"This shows that your mother was right," said Stanford. "Eat more vegetables."

The Shanghai study was conducted by researchers at the National Cancer Institute, one of the National Institutes of Health (news - web sites), and at the Shanghai Cancer Institute in China.

On the Net:

Journal of the National Cancer Institute: http://jncicancerspectrum.oupjournals.org/jnci/

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New Types of Vessel Problems Following Shingles

By Alison McCook

Reuters Health
Wednesday, November 6, 2002

NEW YORK (Reuters Health) - In some adults experiencing shingles, the virus responsible will replicate itself and accumulate in the blood vessels of the brain, leading to stroke.

Consequently, patients who suffer stroke as a result of the varicella zoster virus need to receive antiviral medication to treat the infection. Although most doctors may be aware of the standard symptoms of strokes caused by this virus, a new study describes two cases in which patients first developed the warning signs of stroke months after they developed shingles, a much longer time interval than usual.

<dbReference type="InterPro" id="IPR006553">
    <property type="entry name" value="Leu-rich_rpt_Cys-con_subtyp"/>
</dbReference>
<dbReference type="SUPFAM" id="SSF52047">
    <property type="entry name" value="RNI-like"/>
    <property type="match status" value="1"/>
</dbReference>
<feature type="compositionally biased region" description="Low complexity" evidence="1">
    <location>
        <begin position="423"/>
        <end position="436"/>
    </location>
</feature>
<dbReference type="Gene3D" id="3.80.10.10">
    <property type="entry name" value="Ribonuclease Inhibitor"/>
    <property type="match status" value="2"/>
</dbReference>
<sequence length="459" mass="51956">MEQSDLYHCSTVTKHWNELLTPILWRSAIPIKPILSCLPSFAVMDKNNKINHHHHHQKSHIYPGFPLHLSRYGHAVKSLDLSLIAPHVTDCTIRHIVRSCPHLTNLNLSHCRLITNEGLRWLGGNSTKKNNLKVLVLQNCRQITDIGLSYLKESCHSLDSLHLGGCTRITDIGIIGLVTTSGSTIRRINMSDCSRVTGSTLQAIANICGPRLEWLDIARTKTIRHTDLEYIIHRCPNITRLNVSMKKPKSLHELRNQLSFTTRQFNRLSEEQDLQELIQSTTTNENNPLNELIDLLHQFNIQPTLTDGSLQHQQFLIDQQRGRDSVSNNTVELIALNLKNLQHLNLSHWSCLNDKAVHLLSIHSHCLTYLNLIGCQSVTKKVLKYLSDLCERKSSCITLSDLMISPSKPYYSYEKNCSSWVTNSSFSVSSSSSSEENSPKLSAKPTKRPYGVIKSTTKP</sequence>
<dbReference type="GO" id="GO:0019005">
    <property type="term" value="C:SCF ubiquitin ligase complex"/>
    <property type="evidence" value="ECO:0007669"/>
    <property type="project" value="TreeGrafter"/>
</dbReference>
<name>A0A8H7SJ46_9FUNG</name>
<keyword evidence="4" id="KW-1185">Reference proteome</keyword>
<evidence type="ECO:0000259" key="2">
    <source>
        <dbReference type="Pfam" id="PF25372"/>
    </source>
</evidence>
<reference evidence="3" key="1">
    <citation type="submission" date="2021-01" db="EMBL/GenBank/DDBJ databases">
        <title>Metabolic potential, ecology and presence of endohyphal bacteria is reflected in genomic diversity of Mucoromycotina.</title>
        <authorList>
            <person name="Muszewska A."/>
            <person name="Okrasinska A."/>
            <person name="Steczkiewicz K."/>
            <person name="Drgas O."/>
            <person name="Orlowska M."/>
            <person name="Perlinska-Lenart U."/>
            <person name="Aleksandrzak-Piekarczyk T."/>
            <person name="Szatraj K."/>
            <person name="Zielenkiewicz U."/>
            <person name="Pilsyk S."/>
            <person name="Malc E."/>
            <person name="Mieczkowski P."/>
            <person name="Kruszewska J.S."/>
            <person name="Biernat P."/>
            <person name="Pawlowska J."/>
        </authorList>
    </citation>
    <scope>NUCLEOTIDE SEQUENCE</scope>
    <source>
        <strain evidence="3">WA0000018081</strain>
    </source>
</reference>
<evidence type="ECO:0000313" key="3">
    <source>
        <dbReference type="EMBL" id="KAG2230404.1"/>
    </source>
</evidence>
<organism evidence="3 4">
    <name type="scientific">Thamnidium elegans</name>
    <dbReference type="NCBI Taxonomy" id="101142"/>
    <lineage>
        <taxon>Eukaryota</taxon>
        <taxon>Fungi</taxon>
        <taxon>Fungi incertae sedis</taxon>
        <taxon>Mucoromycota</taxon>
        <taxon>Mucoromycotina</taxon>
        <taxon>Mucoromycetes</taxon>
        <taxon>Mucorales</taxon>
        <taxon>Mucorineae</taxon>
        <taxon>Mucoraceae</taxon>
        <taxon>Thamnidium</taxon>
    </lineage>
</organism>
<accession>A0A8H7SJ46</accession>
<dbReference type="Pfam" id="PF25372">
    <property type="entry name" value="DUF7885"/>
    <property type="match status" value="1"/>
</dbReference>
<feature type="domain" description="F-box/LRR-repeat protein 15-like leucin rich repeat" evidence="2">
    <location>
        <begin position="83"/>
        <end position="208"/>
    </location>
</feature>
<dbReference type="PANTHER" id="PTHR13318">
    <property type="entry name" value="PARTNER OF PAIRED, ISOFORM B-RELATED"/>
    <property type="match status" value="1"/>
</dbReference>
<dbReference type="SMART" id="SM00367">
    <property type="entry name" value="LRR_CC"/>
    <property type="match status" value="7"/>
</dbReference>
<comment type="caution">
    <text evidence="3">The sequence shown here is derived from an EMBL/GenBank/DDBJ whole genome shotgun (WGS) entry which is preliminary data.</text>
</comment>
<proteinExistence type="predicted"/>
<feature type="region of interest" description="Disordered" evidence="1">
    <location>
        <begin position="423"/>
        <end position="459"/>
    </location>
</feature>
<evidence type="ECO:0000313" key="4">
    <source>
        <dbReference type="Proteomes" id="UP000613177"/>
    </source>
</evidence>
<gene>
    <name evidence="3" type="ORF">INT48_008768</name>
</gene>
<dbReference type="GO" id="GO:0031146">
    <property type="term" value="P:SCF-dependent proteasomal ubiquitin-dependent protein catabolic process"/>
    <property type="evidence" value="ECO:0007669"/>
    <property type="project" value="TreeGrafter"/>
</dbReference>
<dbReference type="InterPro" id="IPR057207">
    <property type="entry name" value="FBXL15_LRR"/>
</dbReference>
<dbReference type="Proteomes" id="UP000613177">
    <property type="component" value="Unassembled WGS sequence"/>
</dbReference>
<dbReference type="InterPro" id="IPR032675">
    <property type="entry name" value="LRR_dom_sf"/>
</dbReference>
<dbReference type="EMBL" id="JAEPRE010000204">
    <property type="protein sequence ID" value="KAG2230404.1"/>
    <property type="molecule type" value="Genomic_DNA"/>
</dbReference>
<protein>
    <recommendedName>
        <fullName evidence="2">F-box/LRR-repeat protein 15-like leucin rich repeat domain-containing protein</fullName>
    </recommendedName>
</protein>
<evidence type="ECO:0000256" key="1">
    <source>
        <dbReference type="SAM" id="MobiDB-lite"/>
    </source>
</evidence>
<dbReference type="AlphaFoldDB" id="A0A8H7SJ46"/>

These findings suggest that even when patients develop problems in their blood vessels months after having shingles, doctors need to "think about varicella zoster virus," lead author Dr. Donald H. Gilden told Reuters Health.

Varicella zoster virus also causes chickenpox in children. Consequently, all adults who developed chickenpox as a child carry the virus in their nerve cells. The virus remains dormant unless it is reactivated decades later, causing shingles, a painful rash that typically strikes after the age of 60.